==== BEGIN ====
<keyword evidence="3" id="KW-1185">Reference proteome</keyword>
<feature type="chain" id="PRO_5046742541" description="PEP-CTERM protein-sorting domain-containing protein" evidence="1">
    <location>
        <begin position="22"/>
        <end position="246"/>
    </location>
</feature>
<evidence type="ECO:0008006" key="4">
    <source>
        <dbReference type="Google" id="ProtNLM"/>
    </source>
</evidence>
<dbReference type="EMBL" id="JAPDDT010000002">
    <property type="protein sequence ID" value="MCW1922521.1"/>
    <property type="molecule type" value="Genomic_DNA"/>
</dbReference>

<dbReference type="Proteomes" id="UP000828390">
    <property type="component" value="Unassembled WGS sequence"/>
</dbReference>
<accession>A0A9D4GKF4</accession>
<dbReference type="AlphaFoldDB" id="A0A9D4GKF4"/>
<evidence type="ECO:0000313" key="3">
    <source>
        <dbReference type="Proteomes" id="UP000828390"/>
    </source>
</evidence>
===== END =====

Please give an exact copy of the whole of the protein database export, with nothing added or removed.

<keyword evidence="3" id="KW-1185">Reference proteome</keyword>
<feature type="chain" id="PRO_5046742541" description="PEP-CTERM protein-sorting domain-containing protein" evidence="1">
    <location>
        <begin position="22"/>
        <end position="246"/>
    </location>
</feature>
<evidence type="ECO:0008006" key="4">
    <source>
        <dbReference type="Google" id="ProtNLM"/>
    </source>
</evidence>
<dbReference type="EMBL" id="JAPDDT010000002">
    <property type="protein sequence ID" value="MCW1922521.1"/>
    <property type="molecule type" value="Genomic_DNA"/>
</dbReference>

<dbReference type="Proteomes" id="UP000828390">
    <property type="component" value="Unassembled WGS sequence"/>
</dbReference>
<accession>A0A9D4GKF4</accession>
<dbReference type="AlphaFoldDB" id="A0A9D4GKF4"/>
<evidence type="ECO:0000313" key="3">
    <source>
        <dbReference type="Proteomes" id="UP000828390"/>
    </source>
</evidence>